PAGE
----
Keeping LOVE Park clean is a lonely battle

A park patron lifts his legs so Parks and Recreation Department employee Albert Figlestahler can sweep up LOVE Park.
A park patron lifts his legs so Parks and Recreation Department employee Albert Figlestahler can sweep up LOVE Park. (TOM GRALISH / Staff Photographer)
Posted: August 11, 2012

LOVE Park could use a lot more love.

Or at least a little common courtesy.

Every morning at 7, Parks and Recreation Department employee Albert Figlestahler arrives at the picturesque John F. Kennedy Plaza to give it both, but he's fighting an army of visitors and inhabitants who strew trash across its granite surface, scribble profanity on its walls, and use it as an open-air bathroom.

Keeping LOVE Park clean has never been easy, but the problem has grown worse since the city fenced off Dilworth Plaza late last year to begin a $50 million renovation. Many of the homeless people who lived at Dilworth moved across the intersection to LOVE Park.

They sleep there, often leaving behind them the cardboard boxes and newspapers they use as bedding and other odds-and-ends. That trash joins the soda bottles, fast-food containers, and other detritus that visitors don't bother to throw in one of the area's many trash cans.

Skateboarders defy a ban on practicing at LOVE Park, leaving trails of black wax on the edges of walls and destroying the granite plaza stones, which are expensive to replace.

It's almost as if there are two parks. At night, skateboarders thunder across the granite, and the homeless congregate for meals and move in for the night. On a recent night, a teenager drew on a wall with a black Sharpie without apparent fear of prosecution.

By the time Figlestahler finishes sprucing up in the morning, the park is ready for the crowds who swarm there to buy food from lunch trucks, lounge around the fountain, and listen to bands that perform in warm weather.

"At times it can't present itself in the best way. At times it looks beautiful," said Mark Focht, first deputy commissioner for Parks and Recreation.

The park's appearance is crucial to the city's image; tourists flock there to pose in front of Robert Indiana's celebrated LOVE sculpture, with the view it offers of the elegant Benjamin Franklin Parkway.

Empty potato-chip bags are not supposed to be part of the picture.

Figlestahler, a trim 50-year old who has worked for Philadelphia's parks for 22 years, doesn't dwell on the bad behavior.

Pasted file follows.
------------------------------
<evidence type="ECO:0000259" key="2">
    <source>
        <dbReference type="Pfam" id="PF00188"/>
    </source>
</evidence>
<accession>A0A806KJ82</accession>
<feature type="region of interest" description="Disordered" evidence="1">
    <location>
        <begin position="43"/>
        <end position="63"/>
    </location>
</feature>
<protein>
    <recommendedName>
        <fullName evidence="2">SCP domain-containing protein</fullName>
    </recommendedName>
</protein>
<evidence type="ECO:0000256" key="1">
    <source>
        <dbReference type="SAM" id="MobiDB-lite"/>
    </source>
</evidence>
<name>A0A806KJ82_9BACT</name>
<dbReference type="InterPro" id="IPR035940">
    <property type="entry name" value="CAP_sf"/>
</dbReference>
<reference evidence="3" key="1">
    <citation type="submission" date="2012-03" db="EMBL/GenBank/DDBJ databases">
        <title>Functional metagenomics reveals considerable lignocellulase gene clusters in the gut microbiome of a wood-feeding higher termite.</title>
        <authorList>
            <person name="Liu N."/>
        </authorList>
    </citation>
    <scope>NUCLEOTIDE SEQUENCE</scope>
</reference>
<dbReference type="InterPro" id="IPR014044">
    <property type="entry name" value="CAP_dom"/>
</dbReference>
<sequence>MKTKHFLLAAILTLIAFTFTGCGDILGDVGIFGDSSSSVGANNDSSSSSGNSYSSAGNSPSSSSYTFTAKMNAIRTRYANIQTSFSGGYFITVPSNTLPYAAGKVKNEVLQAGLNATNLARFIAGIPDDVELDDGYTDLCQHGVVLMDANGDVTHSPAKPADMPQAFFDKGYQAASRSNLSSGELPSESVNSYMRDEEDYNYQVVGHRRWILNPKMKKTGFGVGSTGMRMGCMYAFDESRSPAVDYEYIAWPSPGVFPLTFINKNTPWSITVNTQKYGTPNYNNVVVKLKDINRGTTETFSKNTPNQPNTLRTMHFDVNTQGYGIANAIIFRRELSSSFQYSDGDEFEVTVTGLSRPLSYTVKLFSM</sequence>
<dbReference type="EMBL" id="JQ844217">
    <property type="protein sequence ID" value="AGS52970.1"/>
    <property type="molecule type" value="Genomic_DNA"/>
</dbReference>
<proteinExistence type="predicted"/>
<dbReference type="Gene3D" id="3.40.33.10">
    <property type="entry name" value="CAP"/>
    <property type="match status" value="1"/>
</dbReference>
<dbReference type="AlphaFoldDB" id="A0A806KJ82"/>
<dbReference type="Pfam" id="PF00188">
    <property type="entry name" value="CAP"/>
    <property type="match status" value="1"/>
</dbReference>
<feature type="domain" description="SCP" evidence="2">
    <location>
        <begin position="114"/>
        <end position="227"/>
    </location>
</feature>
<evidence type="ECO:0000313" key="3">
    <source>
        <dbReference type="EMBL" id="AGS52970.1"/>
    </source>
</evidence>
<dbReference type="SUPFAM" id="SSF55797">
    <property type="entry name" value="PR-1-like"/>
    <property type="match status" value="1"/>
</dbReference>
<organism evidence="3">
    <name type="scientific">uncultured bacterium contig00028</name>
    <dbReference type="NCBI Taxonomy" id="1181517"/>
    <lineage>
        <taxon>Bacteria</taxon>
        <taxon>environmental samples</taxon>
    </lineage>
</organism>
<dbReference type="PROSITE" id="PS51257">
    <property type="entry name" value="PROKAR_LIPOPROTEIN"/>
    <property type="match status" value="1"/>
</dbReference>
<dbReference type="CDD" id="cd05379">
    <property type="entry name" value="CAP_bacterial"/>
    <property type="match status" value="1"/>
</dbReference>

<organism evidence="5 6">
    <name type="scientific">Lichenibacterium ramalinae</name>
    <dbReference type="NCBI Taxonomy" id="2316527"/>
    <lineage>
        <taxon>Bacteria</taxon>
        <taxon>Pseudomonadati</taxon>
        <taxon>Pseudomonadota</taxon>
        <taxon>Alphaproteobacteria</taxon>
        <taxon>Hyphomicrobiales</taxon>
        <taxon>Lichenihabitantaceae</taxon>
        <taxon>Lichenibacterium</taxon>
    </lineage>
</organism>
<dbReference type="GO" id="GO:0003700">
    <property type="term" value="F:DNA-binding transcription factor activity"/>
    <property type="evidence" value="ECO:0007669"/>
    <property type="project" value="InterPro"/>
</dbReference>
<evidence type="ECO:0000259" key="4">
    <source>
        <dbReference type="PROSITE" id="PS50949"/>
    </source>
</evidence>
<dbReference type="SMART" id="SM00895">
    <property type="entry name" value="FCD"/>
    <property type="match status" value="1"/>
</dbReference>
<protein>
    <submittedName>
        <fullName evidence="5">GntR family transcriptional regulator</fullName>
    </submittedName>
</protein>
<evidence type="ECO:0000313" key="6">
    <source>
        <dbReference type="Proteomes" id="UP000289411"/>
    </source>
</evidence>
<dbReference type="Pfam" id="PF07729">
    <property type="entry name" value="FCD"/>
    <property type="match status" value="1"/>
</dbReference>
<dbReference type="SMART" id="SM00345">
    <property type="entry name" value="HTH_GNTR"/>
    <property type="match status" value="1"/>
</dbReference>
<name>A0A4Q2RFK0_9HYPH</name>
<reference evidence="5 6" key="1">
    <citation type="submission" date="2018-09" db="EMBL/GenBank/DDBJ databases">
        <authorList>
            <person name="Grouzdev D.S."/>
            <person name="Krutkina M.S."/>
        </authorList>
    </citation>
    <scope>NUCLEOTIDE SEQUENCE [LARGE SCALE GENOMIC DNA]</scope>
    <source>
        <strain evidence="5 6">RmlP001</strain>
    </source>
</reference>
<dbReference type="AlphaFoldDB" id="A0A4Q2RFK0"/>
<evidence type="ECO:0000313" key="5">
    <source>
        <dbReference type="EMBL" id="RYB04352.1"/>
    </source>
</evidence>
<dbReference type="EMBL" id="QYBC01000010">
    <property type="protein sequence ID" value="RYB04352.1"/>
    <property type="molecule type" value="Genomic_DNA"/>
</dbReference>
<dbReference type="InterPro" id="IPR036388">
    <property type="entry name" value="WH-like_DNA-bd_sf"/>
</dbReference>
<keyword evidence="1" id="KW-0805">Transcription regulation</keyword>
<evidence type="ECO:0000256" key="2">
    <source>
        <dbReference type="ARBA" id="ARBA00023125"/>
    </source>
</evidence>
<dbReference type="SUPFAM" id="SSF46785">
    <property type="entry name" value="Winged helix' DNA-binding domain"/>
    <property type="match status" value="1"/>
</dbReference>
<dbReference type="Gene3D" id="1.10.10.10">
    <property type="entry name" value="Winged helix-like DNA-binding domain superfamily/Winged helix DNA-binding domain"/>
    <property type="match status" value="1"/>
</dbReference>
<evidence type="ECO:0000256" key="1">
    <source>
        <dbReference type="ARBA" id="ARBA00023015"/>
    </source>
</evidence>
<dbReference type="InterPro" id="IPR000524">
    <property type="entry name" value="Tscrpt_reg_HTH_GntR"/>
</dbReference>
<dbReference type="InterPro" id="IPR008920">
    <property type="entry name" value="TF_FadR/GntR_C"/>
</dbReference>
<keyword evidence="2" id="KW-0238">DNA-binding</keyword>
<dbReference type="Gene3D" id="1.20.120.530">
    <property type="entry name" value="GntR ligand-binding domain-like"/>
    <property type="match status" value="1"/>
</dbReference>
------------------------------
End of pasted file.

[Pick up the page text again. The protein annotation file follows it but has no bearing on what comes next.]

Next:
"I don't know what it is with people's attitude here," he said. "It's everybody's backyard. It's everybody's job to keep it clean and nice."

When he arrived at work early Tuesday, three men were sleeping under the park's saucer-shape visitor center, and two people, their faces covered in blankets, snoozed on grates on the side that borders 15th Street.

No one is supposed to be in the park between 1 and 6 a.m., but enforcing that rule would require keeping everyone out, even those strolling through on their way home, Focht said.

James Foster and John Brown, two homeless men who live in the park, said they clean up after themselves. As they played cards with a deck from Harrah's, they pointed to a broom they keep nearby. Figlestahler confirmed that they help.

Foster and Brown said they think younger people are more responsible for dirtying the park than homeless people are.

"The kids see the trash cans and throw stuff on the ground anyway and keep moving," Foster said.

The collection of litter contributes to the odd carnival. On Tuesday, a naked Barbie doll lay face down on a grate on the south side of the park, while on the west side, someone had plastered a sticker that read "Krack Killz" on a sign in one of the planting beds.

LOVE Park's design contributes to the challenges of maintaining it. Its flat surfaces and ledges lure skateboarders, who even pulled a granite block halfway out of its lodgings to create a small jumping ramp. The park's high walls and multiple levels and corners create havens for litter.

"There are a lot of hiding places," Figlestahler said.

A renovation of the park is finally in the pipeline, with completion scheduled by 2015. The project was originally budgeted at $20 million but was recently scaled back to $15 million by City Council.

To comply with the Americans With Disabilities Act, the new design must be flatter and more accessible from the street, which should make it easier to maintain, Focht said.

Until that happens, Figlestahler is the park's Sisyphus, tidying up, going home, and arriving the next day to sweep up again.

He pays special attention to the area around the LOVE sculpture, knowing that tourists will remember if it looks dirty.

He is not required to clean up excrement, but he does it anyway.

"It's not really my job," he said, "but I do it out of respect for the people in the park."

When he sees children playing in the fountain, Figlestahler tells their parents to watch for broken glass.

"He's just the kindest, gentlest soul, and he does an extraordinary job under extremely difficult circumstances," Focht said.

Most mornings, Figlestahler fills about a dozen large commercial bags with LOVE Park trash. He says he enjoys caring for the city's outdoor space.

"It's a beautiful park," he said. "It just gets heavily used."

With that, he headed off to fish plastic soda bottles out of the fountain.


Contact Miriam Hill at 215-854-5520, hillmb@phillynews.com or @miriamhill on Twitter.

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